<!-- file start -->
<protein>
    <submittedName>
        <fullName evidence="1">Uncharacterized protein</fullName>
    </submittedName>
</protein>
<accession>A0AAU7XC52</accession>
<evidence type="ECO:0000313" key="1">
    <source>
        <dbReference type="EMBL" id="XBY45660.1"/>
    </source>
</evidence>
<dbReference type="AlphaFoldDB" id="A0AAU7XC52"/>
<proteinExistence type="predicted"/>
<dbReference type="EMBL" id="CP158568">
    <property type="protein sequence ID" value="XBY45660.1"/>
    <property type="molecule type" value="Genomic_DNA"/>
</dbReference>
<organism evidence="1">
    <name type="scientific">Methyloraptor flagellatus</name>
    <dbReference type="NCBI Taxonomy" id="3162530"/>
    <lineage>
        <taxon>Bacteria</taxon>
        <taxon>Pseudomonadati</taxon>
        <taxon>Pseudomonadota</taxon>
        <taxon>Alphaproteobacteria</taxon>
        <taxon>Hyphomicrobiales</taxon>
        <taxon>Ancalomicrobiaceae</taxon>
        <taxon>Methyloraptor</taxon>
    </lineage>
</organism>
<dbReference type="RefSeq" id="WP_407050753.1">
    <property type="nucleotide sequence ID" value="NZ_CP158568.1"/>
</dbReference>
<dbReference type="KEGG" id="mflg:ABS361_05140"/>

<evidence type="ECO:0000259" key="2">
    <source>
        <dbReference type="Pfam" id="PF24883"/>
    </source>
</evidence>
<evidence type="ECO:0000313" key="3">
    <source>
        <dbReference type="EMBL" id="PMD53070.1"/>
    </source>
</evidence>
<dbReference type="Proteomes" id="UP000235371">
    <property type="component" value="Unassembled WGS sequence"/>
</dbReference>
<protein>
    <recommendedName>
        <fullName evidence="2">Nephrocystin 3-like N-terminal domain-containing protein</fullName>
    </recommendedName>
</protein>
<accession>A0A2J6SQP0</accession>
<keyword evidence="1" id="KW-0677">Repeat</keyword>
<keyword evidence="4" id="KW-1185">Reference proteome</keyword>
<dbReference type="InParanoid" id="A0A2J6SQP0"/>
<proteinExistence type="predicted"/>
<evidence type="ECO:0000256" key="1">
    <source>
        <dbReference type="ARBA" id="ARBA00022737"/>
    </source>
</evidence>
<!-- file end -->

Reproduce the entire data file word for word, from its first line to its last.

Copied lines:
<protein>
    <submittedName>
        <fullName evidence="1">Uncharacterized protein</fullName>
    </submittedName>
</protein>
<accession>A0AAU7XC52</accession>
<evidence type="ECO:0000313" key="1">
    <source>
        <dbReference type="EMBL" id="XBY45660.1"/>
    </source>
</evidence>
<dbReference type="AlphaFoldDB" id="A0AAU7XC52"/>
<proteinExistence type="predicted"/>
<dbReference type="EMBL" id="CP158568">
    <property type="protein sequence ID" value="XBY45660.1"/>
    <property type="molecule type" value="Genomic_DNA"/>
</dbReference>
<organism evidence="1">
    <name type="scientific">Methyloraptor flagellatus</name>
    <dbReference type="NCBI Taxonomy" id="3162530"/>
    <lineage>
        <taxon>Bacteria</taxon>
        <taxon>Pseudomonadati</taxon>
        <taxon>Pseudomonadota</taxon>
        <taxon>Alphaproteobacteria</taxon>
        <taxon>Hyphomicrobiales</taxon>
        <taxon>Ancalomicrobiaceae</taxon>
        <taxon>Methyloraptor</taxon>
    </lineage>
</organism>
<dbReference type="RefSeq" id="WP_407050753.1">
    <property type="nucleotide sequence ID" value="NZ_CP158568.1"/>
</dbReference>
<dbReference type="KEGG" id="mflg:ABS361_05140"/>

<evidence type="ECO:0000259" key="2">
    <source>
        <dbReference type="Pfam" id="PF24883"/>
    </source>
</evidence>
<evidence type="ECO:0000313" key="3">
    <source>
        <dbReference type="EMBL" id="PMD53070.1"/>
    </source>
</evidence>
<dbReference type="Proteomes" id="UP000235371">
    <property type="component" value="Unassembled WGS sequence"/>
</dbReference>
<protein>
    <recommendedName>
        <fullName evidence="2">Nephrocystin 3-like N-terminal domain-containing protein</fullName>
    </recommendedName>
</protein>
<accession>A0A2J6SQP0</accession>
<keyword evidence="1" id="KW-0677">Repeat</keyword>
<keyword evidence="4" id="KW-1185">Reference proteome</keyword>
<dbReference type="InParanoid" id="A0A2J6SQP0"/>
<proteinExistence type="predicted"/>
<evidence type="ECO:0000256" key="1">
    <source>
        <dbReference type="ARBA" id="ARBA00022737"/>
    </source>
</evidence>